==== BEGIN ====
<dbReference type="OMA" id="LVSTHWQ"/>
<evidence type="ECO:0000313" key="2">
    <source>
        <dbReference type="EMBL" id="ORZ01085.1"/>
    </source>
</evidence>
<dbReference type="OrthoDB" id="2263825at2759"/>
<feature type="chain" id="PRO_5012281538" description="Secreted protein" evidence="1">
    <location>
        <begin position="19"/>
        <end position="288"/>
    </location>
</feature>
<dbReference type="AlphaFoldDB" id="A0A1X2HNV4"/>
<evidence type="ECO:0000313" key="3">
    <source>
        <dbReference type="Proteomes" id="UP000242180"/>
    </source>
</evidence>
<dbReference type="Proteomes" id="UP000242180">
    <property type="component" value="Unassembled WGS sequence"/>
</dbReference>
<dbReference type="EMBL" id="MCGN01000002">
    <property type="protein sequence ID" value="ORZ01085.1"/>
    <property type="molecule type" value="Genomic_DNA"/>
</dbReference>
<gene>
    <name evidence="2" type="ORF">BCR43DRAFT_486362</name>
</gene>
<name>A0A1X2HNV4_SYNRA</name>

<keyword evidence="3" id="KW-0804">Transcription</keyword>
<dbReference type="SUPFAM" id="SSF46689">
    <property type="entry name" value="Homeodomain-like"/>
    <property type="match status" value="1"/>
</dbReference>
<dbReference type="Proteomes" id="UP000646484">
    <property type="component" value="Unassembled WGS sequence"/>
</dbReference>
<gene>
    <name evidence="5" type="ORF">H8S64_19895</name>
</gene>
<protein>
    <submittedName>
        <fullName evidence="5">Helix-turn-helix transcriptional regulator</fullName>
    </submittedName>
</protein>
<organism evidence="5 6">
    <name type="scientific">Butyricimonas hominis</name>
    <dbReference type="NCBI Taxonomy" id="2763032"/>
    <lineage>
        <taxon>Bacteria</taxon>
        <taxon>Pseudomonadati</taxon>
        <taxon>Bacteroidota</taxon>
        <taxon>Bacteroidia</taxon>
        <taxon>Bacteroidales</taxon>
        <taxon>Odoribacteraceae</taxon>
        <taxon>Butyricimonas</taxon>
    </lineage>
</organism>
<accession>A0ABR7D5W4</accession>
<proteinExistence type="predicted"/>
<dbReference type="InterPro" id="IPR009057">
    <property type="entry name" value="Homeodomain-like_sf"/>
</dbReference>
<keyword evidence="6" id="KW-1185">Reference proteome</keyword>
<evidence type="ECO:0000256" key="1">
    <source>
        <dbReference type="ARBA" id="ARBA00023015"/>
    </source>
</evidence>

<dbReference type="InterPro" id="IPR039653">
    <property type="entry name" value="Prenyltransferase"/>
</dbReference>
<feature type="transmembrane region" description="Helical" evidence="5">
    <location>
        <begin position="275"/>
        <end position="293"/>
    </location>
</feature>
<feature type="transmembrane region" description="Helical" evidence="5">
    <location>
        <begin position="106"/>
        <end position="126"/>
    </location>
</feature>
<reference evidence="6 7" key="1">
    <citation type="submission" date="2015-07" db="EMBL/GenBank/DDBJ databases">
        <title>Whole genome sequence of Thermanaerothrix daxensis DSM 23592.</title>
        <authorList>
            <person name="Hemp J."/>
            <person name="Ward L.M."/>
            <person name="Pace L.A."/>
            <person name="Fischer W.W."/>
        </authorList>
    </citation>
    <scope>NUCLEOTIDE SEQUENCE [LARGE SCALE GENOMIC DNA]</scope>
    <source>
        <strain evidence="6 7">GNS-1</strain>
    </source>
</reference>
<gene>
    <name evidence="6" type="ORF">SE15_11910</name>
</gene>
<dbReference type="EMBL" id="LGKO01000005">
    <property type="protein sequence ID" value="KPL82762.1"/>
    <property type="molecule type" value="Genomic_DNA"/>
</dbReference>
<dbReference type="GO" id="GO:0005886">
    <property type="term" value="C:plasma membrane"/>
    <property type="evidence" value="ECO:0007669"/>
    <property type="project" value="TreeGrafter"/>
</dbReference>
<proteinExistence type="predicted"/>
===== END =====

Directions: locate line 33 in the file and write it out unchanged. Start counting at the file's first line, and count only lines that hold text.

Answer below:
    <property type="entry name" value="Homeodomain-like"/>